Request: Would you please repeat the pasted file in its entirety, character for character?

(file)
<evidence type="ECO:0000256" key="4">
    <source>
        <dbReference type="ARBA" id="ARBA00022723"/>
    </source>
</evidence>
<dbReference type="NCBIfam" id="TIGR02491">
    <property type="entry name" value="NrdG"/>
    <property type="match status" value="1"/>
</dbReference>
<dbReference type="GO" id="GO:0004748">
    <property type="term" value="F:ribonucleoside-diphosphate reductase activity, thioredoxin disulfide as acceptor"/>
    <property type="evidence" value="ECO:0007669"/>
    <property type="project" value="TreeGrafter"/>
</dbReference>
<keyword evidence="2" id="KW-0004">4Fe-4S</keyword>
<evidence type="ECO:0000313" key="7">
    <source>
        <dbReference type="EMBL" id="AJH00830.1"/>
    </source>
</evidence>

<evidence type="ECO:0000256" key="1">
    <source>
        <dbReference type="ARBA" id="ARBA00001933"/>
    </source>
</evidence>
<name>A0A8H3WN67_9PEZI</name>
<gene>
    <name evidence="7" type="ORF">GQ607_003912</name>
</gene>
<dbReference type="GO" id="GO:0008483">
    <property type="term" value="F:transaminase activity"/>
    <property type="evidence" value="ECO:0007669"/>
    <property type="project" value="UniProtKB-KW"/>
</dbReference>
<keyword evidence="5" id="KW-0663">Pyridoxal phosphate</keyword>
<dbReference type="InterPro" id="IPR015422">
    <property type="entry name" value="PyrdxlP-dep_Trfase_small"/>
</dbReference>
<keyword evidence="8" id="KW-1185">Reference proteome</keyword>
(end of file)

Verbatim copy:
<evidence type="ECO:0000256" key="4">
    <source>
        <dbReference type="ARBA" id="ARBA00022723"/>
    </source>
</evidence>
<dbReference type="NCBIfam" id="TIGR02491">
    <property type="entry name" value="NrdG"/>
    <property type="match status" value="1"/>
</dbReference>
<dbReference type="GO" id="GO:0004748">
    <property type="term" value="F:ribonucleoside-diphosphate reductase activity, thioredoxin disulfide as acceptor"/>
    <property type="evidence" value="ECO:0007669"/>
    <property type="project" value="TreeGrafter"/>
</dbReference>
<keyword evidence="2" id="KW-0004">4Fe-4S</keyword>
<evidence type="ECO:0000313" key="7">
    <source>
        <dbReference type="EMBL" id="AJH00830.1"/>
    </source>
</evidence>

<evidence type="ECO:0000256" key="1">
    <source>
        <dbReference type="ARBA" id="ARBA00001933"/>
    </source>
</evidence>
<name>A0A8H3WN67_9PEZI</name>
<gene>
    <name evidence="7" type="ORF">GQ607_003912</name>
</gene>
<dbReference type="GO" id="GO:0008483">
    <property type="term" value="F:transaminase activity"/>
    <property type="evidence" value="ECO:0007669"/>
    <property type="project" value="UniProtKB-KW"/>
</dbReference>
<keyword evidence="5" id="KW-0663">Pyridoxal phosphate</keyword>
<dbReference type="InterPro" id="IPR015422">
    <property type="entry name" value="PyrdxlP-dep_Trfase_small"/>
</dbReference>
<keyword evidence="8" id="KW-1185">Reference proteome</keyword>